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Above Water

Activists in Macedonia have won a fight for clean water despite years of dismissal by the former government. From Global Voices.

by Filip Stojanovski 14 November 2018

In a big victory for grassroots activism in Macedonia, a new water supply system was built in the southern municipality of Gevgelija, after years of struggle by local activists who kept warning their drinking water is poisoned with arsenic.

 

On 7 November, the authorities opened a new water supply facility that gathers water from three new wells and contains a purification unit and pipelines. The system will provide drinking water for the 19,500 inhabitants in the surrounding areas, local news site Gevgelijanet.com reported.

 

The facility, which cost 1.7 million euros ($1.9 million), finally solves the problem of toxic arsenic seeping into the drinking water. The pollution began 15 years ago, after an earthquake put arsenic-rich rocks in contact with the water table.

 

This development vindicated “Arsena” — a group of local activists that had been trying to warn the public about the water's toxicity for several years. Pegged as troublemakers by the right-wing populist regime that ruled Macedonia from 2006 to 2017, the activists suffered persecution as a result of their efforts.

 

Even though the Institute of Public Health of the Republic of Macedonia determined in 2012 that the water was dangerously toxic, the political authorities refused to admit that there was any problem with the water supply. The populist party VMRO-DPMNE, that was in power at the time, prioritized maintaining a perception that the country is prospering under their rule to actually solving issues that affect quality of life, like air and water pollution. Therefore, both the municipality and the state government maintained that everything was okay, and that those who claimed otherwise were just pawns of the opposition.

 

Arsena conducted additional analyses of the tap water in several different labs in 2014 and attempted to publish the results. The government reacted by treating them as pariahs and subjected them to various forms of harassment over the years — including smear campaigns and malicious inspections intended to block their work. Moreover, most local media (self) censored any information provided by the activists. The censorship was so strong that even billboard companies refused to rent them space to publish the results of the analyses.

 

In order to break the news for their local audience, the activists had to resort to roundabout tactics, and first spread the information at the national level. To do that, on February 17, 2017, they devised a press conference in the capital, which was not announced as an initiative by civil society (which the media mostly ignored) but rather as a commercial presentation of a new brand of mineral water — Arsena.

 

'Arsena' was presented in the same way as a regular mineral water brand. Image via the Arsena Facebook page.

 

Only one national-level TV reported about this event, but that was enough for the citizens of Gevgelija to learn about it, and rush to the local shops to buy bottled water.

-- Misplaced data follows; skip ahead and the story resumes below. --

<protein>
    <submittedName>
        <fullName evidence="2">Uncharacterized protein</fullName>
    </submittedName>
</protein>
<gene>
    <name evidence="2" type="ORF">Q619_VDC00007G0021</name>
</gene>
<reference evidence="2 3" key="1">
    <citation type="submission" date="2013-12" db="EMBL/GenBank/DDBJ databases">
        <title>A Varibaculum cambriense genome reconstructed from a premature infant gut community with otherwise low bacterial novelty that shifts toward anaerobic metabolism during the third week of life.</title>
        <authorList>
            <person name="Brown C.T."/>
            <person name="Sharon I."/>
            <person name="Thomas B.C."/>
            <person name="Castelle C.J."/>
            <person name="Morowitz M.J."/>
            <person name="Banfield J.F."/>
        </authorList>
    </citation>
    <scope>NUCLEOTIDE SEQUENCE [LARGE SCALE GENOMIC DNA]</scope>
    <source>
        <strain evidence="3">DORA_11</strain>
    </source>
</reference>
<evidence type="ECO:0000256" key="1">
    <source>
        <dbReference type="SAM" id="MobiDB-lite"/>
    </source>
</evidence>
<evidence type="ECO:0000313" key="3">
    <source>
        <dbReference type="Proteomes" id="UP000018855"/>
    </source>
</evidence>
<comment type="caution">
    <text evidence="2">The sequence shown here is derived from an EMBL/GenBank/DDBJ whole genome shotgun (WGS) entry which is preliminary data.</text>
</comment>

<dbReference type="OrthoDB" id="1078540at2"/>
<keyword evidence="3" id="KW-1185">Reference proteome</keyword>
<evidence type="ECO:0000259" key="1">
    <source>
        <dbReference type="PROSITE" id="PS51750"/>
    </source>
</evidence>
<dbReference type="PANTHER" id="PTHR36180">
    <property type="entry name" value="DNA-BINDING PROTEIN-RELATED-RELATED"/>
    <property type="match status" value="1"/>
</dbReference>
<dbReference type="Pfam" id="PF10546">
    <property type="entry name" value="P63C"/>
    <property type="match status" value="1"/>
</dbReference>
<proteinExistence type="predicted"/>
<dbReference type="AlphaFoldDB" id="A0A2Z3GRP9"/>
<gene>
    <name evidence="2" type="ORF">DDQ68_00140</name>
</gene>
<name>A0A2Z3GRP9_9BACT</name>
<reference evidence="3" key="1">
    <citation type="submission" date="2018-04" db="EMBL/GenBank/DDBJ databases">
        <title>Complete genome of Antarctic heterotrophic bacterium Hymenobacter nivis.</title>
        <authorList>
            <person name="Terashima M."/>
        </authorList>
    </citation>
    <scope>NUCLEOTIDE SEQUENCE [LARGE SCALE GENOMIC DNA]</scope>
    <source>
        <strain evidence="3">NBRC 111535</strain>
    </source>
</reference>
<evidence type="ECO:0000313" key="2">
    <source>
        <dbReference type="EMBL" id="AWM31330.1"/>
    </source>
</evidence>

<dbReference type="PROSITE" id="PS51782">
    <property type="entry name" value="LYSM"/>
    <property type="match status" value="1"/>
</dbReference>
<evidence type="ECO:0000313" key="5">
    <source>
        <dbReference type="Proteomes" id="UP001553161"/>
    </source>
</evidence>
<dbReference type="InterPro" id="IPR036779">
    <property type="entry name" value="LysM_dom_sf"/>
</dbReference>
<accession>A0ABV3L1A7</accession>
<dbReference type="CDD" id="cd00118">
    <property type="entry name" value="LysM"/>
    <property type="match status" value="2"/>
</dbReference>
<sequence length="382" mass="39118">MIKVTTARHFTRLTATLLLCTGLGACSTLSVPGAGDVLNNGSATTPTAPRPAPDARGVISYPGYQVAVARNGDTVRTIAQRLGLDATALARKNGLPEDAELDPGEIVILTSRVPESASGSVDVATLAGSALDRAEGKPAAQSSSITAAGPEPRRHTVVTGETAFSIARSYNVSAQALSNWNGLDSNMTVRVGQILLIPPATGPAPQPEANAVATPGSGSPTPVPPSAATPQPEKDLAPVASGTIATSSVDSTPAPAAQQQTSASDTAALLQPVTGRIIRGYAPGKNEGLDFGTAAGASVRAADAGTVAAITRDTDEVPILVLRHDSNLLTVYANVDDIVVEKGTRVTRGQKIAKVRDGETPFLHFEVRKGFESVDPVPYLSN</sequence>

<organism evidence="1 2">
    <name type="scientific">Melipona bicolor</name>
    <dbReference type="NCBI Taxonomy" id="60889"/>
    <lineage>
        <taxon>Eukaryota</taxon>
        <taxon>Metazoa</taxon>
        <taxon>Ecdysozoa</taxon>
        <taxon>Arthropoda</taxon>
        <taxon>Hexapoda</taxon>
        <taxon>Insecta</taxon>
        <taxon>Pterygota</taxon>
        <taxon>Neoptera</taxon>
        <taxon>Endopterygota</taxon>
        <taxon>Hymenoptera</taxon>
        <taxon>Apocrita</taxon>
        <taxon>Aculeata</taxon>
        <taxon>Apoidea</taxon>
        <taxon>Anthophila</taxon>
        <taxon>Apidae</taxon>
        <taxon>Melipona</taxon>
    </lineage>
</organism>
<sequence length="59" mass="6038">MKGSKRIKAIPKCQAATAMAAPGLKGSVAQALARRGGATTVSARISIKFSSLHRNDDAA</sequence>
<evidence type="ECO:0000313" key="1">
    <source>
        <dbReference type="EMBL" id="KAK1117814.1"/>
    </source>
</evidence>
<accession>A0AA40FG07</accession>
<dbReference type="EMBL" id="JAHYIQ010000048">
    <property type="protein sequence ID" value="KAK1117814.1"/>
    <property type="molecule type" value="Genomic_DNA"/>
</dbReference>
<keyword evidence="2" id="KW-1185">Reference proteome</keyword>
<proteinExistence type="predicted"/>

During the next few years, the activists promoted the issue in any way they could by starting petitions and actions for donating clean bottled water for the underprivileged socioeconomic groups. They also fought for other health causes.

 

Slowly, the activists managed to overcome the denial of the authorities, who never admitted the tap water is toxic, but nevertheless announced the opening of new water treatment plants. Several months after the PR stunt in the capital city, the local government in Gevgelija performed ribbon-cutting ceremonies for a new well. However, the construction site remained empty for the next three years.

 

The actual construction of the new water supply system started in February 2017, thanks to a new project co-funded by the Macedonian government, the European Union and the World Bank. The same year, after local elections, the municipal government changed. Solving the water supply problem was one of the main goals for the new administration, and the facility was finished by November 2018.

 

The activists of the Arsena initiative celebrated in their characteristically modest way, by publishing the following statement alongside the good news on their Facebook page.

 

“Arsena completed the civic task it took upon itself – it incited a local government to acknowledge the presence of toxic arsenic in the water in Gevgelija (after four years of lying that it wasn't there) and to start a project for new waterworks system. The new local government recognized that this is priority project for citizens of Gevgelija and finished the project by providing the additional resources that had to be invested in order to correct the flaws in the project, so it can actually function.

 

Clear drinking water without arsenic came as a present for the people of Gevgelija on 7 November, the 74th anniversary of the liberation of the town [during World War Two] which is also the Day of the municipality.”

Filip Stojanovski has been in web development since 1995, blogging since 2003 in English and Macedonian, and doing research at information society think tank Metamorphosis.

 

This article originally appeared on the citizen journalism site Global Voices, and is republished under a Creative Commons Attribution-Non Commercial 3.0 International license.

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